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Robert McCabe photo exhibition on Poros

Starting on April 17 and running until May 12, the Gallery Citronne on the idyllic island of Poros is holding a major exhibition of the acclaimed photographer Robert McCabe’s work, in a display that will later travel to various European countries. In the aftermath of World War II, Robert McCabe captured a record of everyday life in Greece through his lens. His black and white pictures encapsulate life in various forms: portraits, architectural elements, and landscapes. His photos constitute homage to nature and Greek people of a long -gone elegiac era.
Gallery Citronne starts its 2010 summer period with the exhibition of the work of the American photographer Robert McCabe.

The subject of Robert McCabe’s documentary style, black and white photographs is Greece. The photographs presented in Poros were taken during McCabe’s trips to Greece in 1955 and 1957 – in a contemporary “Grand Tour” – when still an undergraduate at Princeton University with a strong interest on the legacy of cultural antiquity. Through his eyes, those of a foreign observer, he photographed the land and its people, recording the entire spectrum: portraits, scenes of everyday life, architecture, landscapes. met with the renowned photographer and discussed his upcoming exhibition, his inspirations and future projects.

Please tell us a few words about your upcoming exhibition in Poros

The exhibition is opening on April 17 at the Citronne Gallery on the harbor in Poros. I am very proud and excited to be showing my photographs under the auspices of such a fine gallery, and on an island which I have known for so many years. My first visit to Poros was in 1954.

How did you get started in photography?

My father worked for the New York Mirror. It was one of the largest picture newspapers in the U.S.. It had a large staff of photographers, and its own darkroom facilities. When I was five years old my father gave me a camera. Immediately I started looking out for newsworthy events. A few years later my brother and I set up a darkroom in the basement of our house in Rye, New York. I used to go out in the radio cars with Mirror photographers rushing to the scene of police emergency calls.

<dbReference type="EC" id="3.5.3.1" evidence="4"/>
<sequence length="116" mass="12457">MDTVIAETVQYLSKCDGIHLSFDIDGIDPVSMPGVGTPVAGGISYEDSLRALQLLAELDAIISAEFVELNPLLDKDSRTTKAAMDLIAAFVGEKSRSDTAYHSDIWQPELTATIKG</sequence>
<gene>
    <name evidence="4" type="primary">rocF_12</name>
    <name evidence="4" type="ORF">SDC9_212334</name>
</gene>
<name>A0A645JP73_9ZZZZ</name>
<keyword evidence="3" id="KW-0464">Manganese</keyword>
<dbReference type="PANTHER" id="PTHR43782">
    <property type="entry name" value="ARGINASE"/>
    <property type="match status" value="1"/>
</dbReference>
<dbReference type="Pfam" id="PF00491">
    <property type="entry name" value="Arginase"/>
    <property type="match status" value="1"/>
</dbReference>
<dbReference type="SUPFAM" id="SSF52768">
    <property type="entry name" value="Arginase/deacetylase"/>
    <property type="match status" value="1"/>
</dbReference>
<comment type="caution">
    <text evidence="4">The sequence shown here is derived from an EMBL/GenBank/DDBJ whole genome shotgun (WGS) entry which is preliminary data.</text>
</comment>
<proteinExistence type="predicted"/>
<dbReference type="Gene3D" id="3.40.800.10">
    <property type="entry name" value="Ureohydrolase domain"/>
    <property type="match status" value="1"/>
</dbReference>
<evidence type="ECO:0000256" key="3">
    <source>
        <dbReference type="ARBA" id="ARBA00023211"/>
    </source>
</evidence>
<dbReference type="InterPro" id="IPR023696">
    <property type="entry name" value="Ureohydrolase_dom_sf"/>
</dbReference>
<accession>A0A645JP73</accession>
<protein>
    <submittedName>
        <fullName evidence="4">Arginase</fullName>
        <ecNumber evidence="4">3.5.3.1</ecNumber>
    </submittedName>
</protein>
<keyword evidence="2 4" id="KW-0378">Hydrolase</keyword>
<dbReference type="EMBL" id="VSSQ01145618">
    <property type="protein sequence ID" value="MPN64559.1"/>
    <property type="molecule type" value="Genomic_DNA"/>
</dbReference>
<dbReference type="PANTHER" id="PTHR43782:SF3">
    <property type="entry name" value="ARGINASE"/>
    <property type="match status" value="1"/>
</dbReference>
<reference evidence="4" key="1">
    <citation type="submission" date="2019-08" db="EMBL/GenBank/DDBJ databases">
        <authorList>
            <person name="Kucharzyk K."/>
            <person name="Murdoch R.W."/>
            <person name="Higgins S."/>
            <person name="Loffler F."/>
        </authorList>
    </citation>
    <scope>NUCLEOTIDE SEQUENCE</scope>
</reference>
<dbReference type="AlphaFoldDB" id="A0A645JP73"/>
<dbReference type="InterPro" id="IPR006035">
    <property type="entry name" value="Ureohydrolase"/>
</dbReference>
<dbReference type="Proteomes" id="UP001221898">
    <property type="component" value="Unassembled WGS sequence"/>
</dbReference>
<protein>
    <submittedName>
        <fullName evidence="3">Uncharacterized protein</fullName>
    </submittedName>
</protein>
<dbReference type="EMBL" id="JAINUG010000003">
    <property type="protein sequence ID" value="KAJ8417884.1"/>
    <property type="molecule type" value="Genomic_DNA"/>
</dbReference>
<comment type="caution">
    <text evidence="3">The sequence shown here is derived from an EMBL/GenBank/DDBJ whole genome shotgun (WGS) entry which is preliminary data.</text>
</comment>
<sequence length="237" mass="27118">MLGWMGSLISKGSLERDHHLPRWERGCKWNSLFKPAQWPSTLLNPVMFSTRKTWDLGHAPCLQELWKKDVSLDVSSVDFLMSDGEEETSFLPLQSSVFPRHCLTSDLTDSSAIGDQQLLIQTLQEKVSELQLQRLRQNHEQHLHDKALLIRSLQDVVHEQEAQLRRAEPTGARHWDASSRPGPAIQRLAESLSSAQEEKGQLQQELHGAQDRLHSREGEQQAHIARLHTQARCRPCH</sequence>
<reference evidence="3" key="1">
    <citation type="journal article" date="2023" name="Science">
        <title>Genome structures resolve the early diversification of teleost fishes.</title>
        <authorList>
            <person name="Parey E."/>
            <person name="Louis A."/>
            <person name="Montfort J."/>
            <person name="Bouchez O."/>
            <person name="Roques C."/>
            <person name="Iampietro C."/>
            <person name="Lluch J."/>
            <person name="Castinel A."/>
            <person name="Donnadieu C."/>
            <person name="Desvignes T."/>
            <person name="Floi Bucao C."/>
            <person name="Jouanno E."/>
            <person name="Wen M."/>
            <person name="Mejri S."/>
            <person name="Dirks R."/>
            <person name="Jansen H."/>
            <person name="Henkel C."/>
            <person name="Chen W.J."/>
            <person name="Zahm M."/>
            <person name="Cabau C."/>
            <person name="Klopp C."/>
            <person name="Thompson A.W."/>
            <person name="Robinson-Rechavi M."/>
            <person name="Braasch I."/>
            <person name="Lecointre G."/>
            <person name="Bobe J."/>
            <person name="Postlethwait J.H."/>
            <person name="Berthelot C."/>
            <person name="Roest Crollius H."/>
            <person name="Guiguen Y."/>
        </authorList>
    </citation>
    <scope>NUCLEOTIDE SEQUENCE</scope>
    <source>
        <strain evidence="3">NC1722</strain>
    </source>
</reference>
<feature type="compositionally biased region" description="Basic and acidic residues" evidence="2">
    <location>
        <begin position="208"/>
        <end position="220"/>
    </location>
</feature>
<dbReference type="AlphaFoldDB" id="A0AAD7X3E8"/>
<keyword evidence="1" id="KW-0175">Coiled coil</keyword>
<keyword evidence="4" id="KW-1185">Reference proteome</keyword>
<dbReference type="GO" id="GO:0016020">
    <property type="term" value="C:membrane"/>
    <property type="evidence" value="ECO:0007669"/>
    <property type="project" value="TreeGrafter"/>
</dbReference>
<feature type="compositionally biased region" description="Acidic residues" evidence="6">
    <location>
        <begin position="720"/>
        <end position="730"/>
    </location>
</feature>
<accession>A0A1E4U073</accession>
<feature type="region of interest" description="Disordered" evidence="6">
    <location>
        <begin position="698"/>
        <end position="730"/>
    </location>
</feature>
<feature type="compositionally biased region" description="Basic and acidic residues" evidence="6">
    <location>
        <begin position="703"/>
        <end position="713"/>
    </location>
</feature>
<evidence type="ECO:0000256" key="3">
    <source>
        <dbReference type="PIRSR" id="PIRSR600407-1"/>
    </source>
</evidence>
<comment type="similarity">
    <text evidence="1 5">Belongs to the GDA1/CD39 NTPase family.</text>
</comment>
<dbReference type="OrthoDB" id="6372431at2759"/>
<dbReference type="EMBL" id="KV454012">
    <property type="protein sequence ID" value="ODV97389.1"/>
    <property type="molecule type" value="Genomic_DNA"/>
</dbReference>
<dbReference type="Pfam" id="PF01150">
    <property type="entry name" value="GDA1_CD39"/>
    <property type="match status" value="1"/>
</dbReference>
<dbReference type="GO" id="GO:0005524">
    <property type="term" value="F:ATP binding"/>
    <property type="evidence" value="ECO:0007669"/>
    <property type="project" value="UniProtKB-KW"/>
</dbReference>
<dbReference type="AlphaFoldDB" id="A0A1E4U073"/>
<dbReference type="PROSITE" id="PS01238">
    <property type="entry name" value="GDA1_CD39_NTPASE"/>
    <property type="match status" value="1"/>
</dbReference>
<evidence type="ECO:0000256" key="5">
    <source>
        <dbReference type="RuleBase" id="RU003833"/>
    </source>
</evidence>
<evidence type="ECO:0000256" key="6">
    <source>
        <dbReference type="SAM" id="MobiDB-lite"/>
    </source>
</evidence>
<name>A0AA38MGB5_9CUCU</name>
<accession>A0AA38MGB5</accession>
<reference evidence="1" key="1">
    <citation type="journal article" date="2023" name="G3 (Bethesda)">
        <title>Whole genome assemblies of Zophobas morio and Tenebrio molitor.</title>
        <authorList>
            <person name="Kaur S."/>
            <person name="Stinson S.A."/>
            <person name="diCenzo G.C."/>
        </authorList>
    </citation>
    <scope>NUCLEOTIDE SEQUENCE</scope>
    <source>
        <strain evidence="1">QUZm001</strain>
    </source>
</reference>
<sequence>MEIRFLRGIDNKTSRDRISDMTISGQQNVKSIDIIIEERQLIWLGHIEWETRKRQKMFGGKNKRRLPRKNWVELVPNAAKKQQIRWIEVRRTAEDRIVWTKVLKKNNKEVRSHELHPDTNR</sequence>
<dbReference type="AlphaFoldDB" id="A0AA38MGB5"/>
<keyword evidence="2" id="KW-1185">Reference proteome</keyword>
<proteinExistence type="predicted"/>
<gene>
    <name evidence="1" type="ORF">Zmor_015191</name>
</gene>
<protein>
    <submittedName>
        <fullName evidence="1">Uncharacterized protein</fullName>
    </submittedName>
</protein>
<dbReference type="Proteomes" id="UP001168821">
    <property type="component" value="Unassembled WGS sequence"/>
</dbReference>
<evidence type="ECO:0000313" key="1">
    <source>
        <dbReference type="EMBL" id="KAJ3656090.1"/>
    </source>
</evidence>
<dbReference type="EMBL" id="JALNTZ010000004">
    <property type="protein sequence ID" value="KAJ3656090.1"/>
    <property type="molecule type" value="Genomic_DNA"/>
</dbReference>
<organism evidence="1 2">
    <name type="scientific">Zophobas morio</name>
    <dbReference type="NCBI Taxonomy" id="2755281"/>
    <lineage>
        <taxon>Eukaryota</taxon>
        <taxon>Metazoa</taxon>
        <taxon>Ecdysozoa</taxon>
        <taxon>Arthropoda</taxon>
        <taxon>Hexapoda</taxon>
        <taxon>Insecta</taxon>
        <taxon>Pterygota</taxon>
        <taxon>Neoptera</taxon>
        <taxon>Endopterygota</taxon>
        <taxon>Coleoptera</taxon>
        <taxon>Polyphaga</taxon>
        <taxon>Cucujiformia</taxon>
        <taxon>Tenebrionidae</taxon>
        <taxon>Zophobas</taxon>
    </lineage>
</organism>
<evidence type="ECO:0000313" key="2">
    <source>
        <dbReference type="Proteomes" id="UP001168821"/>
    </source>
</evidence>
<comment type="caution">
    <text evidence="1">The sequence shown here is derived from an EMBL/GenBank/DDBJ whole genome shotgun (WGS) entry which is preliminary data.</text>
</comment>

Where do you get your inspiration from?

I get inspiration from people, from colors, from forms, from light–many different things can inspire. But I’ve discovered that conditions have to be right to be inspired. By this I mean that the same subjects do not always lead to inspiration. Part of it is internal–a mood, a psychological state. One can’t just turn it off and on.

Who are some of your biggest influences?

When I was young I used to devour the U.S. Camera Annual, Life Magazine, and the National Geographic. U.S. Camera Annual presented work by the leading photographers of the day. Many of those photographers’ work are known and respected today. Today, I often refer to the work of Costa Manos in Greece for its remarkable poetry and iconic quality.

What is next for you?

In three weeks we go to Verona to oversee the printing of my latest book titled “DeepFreeze–A Photographer’s Antarctic Odyssey in the Year 1959″. It is about a trip I made to the South Pole and publication is coinciding with the 100th anniversary of Amundsen’s expedition to the Pole. I have completed the photography for a book on New York City which I hope can be published before the end of the year. I am working with Patakis Editions on a possible book of the color photographs I took in the Greek islands for the National Geographic Magazine in 1957. And along with two collaborators I am working on a book about one of my favorite Greek archaeological sites.

What is your advice for the young and aspiring artists?

The life and work of an artist can be difficult and frustrating. Often the verdict on an artist’s greatness comes too late for him or her to even know about it. Van Gogh is the classic example of course; during his life NO ONE (except his brother) bought his paintings. Yet many artists today can succeed and prosper during their life time. The market for art works is large and diverse. But recognition can be slow in coming. Advice is hard to give. I would like to say “Stick with your vision and principles.” But that might not put food on the table, and one might have to adapt to the commercial market place. After all, many of what are recognized today as great works of art were done for commercial customers, and that goes all the way from Euphronios to Michelangelo to the present. I have enormous admiration for phtographers like the late Willy Ronis who never deviated from photography as his sole and exclusive life’s work. Willy was very generous to me with his time and helped me select the photographs for one of my books of Greek photographs.

Sunday, April 18, 2010